Thursday, December 29, 2011

Top 250 Singles of 2011

1. King - The Story

Some of the imagery here is of a galactic nature, with references to the mothership, stars and such. Not uncommon at all in pop music, but very fitting since every listen to "The Story" feels like a journey beyond space, possibly on an astral plane. There's a magic going on here that's hard to explain, but something about paving your own path and following your own heart spoke loudly to the dreamer in me, in the sort of way that my favorite songs of all-time do. We sometimes have a tendency to sneer at anything that's purposefully positive in this world. Perhaps it's out of jealousy or maybe because we simply don't like being told how to feel. Whatever it is, I implore any cynics to not let that get in the way of enjoying this song. There is too much warmth in those keyboards and too much love in the harmonies to feel anything but empowered when your heart is fully opened to this track. In the seven years I've been doing these lists, never have I been this sure of what my #1 single would be.

Tuesday, December 20, 2011

Best Albums of 2011

These are my favorite albums of 2011. This year, I'm trying something different by bringing Spotify into the mix. I've created a playlist with a song from most of the albums here. Check back next week for my list of the best singles of the year.

1. Raphael Saadiq - Stone Rollin'

On his 2008 album, The Way I See It, Saadiq copped a retro sound that recalled some of the softer, romantic touches of Motown. As enjoyable as that album was, it often felt like a tribute instead of a creative exercise. For the follow-up, the sound is still of the past and just as accurate, but more soulful, freewheeling and raucous. By convincingly conjuring up the spirit of Stax and the eclectic side of Sly and The Family Stone, Stone Rollin' would have been pleasing to the ears of most by default as well. Instead, Saadiq completely reinvigorated the whole process of being retro by using the era not to justify the means, but as a catalyst for exploring just how vibrant his songwriting could be. The authenticity is part of the charm, but the joy lies mostly in listening to one of R&B's most intelligent and classiest artists at the top of his game.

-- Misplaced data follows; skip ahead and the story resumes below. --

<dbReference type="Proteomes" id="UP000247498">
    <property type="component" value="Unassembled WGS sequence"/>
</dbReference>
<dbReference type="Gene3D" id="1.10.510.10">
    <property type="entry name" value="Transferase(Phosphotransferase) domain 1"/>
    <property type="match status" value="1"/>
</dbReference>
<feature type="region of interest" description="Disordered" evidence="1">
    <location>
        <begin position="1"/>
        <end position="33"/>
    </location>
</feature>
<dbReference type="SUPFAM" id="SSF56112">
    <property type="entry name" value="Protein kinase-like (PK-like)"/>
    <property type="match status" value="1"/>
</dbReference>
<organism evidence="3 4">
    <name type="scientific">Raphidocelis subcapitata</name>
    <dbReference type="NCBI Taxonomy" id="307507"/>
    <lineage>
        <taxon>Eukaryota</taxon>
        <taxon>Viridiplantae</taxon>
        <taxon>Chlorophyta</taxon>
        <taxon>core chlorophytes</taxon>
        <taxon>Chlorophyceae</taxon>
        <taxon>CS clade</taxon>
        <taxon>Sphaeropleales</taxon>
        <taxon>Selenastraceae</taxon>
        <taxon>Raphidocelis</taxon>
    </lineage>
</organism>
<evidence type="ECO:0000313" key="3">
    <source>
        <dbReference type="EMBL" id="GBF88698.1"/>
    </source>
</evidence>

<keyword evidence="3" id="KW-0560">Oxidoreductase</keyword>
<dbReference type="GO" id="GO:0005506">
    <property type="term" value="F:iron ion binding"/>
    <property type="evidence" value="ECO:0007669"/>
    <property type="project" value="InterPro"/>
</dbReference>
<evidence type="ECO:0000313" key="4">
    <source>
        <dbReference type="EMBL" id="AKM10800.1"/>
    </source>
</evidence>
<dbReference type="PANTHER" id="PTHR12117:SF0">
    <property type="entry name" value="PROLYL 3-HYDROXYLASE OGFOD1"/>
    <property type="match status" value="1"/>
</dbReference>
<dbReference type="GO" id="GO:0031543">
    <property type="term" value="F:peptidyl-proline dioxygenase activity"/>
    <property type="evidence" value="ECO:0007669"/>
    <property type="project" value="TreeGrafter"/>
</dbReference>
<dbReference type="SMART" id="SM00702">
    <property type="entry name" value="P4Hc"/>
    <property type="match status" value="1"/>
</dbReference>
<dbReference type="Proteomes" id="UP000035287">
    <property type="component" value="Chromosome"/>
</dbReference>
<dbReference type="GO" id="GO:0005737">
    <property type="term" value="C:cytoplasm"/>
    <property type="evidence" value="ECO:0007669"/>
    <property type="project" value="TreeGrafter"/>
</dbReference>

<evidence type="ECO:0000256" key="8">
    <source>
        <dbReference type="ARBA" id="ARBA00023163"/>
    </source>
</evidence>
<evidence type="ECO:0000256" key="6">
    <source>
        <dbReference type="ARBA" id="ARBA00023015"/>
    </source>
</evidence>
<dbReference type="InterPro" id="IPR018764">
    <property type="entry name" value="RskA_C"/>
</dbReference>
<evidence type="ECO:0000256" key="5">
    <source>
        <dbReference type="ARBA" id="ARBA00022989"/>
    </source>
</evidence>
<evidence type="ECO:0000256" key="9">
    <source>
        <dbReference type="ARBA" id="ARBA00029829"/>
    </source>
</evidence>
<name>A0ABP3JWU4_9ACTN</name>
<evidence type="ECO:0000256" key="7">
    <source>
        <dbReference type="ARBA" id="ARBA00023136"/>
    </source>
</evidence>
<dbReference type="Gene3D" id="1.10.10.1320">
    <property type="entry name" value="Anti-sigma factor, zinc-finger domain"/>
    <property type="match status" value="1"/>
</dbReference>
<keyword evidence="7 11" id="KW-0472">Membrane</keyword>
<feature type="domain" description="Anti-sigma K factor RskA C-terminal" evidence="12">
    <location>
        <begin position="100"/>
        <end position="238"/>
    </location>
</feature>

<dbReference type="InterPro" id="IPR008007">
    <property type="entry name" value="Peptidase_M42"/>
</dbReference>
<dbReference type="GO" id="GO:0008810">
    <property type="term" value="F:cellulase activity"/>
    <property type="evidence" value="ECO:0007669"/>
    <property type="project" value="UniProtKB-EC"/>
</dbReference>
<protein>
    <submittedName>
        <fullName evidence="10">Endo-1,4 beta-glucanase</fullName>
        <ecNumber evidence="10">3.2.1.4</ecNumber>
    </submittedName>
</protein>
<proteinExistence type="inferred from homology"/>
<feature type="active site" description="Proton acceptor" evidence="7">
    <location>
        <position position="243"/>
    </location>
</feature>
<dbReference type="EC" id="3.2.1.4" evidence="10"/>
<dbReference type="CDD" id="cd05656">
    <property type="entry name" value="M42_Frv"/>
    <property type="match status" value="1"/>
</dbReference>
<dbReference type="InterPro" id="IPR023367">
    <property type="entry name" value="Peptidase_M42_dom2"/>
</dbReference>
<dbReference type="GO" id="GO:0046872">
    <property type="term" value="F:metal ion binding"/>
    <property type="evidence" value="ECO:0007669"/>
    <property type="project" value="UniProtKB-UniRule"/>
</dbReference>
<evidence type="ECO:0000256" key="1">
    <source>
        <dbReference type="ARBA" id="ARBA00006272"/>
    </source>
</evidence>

Tuesday, December 13, 2011

Year-End Stuff and Best of 2011 Lists

It's about that time for best of lists. Next week I'll be doing albums and the week after that is singles. In the meantime, you can check out my 2010 lists for albums and singles. My movie list usually shows up sometime around February, so here is last year's too.

Thursday, December 01, 2011

Are The Grammys Now Relevant?: My Reaction to the 2012 Nominations

The nominations for the 54th Grammys were announced tonight and there was no shortage of surprises (click here for full list). The precedent for past Grammys has been thrown into disarray and this could be the sign of a new era for the ceremony.

First, let's look at the obvious. Song of the Year nominations were conceivable for Mumford & Sons and Bon Iver, but for both of them to take slots in Record of the Year speaks loudly as to how the NARAS are trying to shake things up. Usually when there are surprises like this, it comes from the result of a weak year, but there were several other viable contenders that fit into the previous mold of commercial and critical acclaim (think "Super Bass," "Pumped Up Kicks," "All The Lights"). In spite of that, the NARAS seemingly went straight for critical acclaim in a category that rewards big records. It looks as if Arcade Fire's win for Album of the Year was no fluke and the blue ribbon panel is willing to overlook sales in favor of merit. "The Cave" was a much more feasible choice because of its success at radio, but "Holocene" did not gather much attention outside of the indie press and its inclusion here is colossal.

In another cred seeking move, the Best New Artist category this year has two hip hop artists (J. Cole and Nicki Minaj), which is a first and a "dubstep" artist (I have nothing against Skrillex, but I'd rather not disrespect the genre by identifying his music as such). The Skrillex nomination is most interesting because he is at the head of a movement that has a very devoted fanbase but hasn't really broken through mainstream America. Once again, this is not typical behavior of the Grammys. They've apparently been paying attention to what's current and have adjusted accordingly.